The bridge needs to be repaired. it has needed it since before the eighties. Where has NCDOT been all this time?

Anonymous said...

The YKB should be replaced, not repaired. It is definitely a deathtrap, an accident waiting to happen. With the very large volume of traffic that it sees, replacement of that bridge should be number one on the state's list.

Anonymous said...

I absolutely agree with Mary that we would have had a better shot of getting a larger chunk of the funds if the application would have been for the commuter rail.

The problem is that the NCDOT, due to its own long standing neglect of road needs in the Western part of the state had no choice but to give the bridge that is a public safety hazard their primary focus in this funds request.

That the federal government gave us so little for this vital project speaks more to me that it is gallingly apparent to all but Raleigh that N.C. has more than enough money for necessary road works if they would stop abusing the budget to fund pet road projects for areas that don't require them.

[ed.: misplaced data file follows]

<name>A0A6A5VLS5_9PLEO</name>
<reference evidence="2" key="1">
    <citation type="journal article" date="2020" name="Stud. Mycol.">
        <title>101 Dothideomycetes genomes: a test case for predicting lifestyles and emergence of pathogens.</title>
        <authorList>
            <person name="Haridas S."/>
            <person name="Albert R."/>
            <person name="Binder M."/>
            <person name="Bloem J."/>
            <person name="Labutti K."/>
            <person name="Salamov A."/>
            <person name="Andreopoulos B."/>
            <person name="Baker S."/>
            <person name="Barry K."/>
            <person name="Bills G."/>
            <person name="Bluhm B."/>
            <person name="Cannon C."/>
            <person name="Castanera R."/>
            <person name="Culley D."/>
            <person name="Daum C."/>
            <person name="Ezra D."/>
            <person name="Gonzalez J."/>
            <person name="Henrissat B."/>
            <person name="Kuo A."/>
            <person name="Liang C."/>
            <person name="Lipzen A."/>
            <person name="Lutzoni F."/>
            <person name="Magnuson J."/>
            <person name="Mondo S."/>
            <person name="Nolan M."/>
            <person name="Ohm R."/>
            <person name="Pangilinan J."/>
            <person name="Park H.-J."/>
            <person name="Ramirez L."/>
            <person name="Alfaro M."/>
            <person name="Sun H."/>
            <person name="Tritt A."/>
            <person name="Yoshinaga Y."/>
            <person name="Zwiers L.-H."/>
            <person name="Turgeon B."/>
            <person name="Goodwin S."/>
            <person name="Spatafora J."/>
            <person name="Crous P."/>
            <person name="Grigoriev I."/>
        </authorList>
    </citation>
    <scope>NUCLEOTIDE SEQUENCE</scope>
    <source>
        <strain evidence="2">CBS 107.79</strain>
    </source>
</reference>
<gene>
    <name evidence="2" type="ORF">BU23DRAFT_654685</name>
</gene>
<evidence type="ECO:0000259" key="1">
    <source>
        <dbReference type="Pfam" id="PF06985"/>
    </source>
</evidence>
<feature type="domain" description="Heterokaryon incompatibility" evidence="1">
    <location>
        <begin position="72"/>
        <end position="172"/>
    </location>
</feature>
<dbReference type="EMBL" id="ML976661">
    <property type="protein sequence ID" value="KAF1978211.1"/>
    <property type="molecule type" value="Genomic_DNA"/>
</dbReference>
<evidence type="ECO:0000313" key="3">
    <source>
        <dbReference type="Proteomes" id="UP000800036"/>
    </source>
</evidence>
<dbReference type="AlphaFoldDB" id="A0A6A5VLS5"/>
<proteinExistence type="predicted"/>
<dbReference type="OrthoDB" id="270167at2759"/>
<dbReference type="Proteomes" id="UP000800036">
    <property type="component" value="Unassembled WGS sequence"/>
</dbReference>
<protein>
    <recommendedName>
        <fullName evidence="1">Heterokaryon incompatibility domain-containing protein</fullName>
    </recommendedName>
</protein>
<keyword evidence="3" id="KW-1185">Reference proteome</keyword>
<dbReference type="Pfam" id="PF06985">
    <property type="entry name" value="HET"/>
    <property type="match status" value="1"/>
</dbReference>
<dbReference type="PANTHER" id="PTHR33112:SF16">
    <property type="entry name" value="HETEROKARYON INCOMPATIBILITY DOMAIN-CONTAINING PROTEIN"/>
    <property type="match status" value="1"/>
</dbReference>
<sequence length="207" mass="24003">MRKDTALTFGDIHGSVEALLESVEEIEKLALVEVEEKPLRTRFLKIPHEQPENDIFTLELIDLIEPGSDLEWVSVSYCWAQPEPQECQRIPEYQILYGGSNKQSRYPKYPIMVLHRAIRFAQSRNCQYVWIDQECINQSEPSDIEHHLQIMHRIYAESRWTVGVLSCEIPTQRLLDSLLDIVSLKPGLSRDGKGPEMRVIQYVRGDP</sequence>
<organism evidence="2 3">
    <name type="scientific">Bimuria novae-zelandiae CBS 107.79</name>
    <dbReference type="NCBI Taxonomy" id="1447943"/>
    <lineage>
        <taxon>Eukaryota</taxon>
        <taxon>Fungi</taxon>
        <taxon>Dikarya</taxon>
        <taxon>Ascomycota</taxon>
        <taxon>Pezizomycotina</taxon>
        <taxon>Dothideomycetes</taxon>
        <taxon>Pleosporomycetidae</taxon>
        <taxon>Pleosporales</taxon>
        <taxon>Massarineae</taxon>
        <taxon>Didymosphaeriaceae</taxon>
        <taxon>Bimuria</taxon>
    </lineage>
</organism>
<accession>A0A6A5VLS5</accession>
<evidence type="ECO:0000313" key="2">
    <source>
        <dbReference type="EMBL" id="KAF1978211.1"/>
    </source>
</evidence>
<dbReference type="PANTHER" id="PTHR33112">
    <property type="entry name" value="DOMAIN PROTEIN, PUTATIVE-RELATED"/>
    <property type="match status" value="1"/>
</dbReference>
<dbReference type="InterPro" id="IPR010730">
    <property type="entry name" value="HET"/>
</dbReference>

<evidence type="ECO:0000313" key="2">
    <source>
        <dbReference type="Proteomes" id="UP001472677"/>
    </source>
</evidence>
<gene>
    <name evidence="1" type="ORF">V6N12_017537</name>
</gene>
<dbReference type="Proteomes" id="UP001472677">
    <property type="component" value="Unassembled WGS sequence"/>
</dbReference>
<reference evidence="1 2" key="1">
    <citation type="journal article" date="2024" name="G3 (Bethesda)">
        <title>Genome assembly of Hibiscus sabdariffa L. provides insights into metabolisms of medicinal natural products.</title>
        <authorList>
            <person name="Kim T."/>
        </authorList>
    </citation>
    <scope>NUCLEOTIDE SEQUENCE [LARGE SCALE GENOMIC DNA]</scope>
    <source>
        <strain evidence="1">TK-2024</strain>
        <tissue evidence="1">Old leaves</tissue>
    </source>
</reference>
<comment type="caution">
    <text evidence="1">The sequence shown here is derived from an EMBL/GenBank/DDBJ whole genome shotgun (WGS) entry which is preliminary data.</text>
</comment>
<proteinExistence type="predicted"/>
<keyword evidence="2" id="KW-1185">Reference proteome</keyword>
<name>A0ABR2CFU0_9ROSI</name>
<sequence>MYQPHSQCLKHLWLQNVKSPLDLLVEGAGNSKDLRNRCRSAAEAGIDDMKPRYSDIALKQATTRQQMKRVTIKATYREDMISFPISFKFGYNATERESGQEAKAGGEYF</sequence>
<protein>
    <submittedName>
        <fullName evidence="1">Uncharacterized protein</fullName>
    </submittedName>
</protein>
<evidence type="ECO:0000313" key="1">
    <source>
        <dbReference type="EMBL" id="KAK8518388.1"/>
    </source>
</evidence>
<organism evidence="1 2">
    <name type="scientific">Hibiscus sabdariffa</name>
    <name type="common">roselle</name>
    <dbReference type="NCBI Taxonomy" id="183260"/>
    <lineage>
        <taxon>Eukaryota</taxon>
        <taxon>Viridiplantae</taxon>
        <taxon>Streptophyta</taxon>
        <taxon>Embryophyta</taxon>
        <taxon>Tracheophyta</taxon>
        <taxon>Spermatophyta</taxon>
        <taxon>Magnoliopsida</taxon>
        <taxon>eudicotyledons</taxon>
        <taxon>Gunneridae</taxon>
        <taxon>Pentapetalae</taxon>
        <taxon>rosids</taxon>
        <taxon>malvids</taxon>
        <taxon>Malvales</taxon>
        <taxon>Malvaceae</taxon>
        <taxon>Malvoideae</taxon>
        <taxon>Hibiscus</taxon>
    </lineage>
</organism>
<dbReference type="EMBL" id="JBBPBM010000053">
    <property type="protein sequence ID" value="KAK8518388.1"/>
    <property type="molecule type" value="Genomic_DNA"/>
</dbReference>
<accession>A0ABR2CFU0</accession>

Roads are the most tax-subsidized form of travel and it's about time that the roads that served the most vital interest to the state's economic health and let those other areas become the number one state priority at the expense of unjustified road projects in areas with less vehicle traffic.

Until that most basic change is made I foresee the state continuing to lose chances for federal assistance for road projects.

Anonymous said...

why doesnt preventing a bridge from killing passengers constitute as "livable"?

The Huntersville Flash said...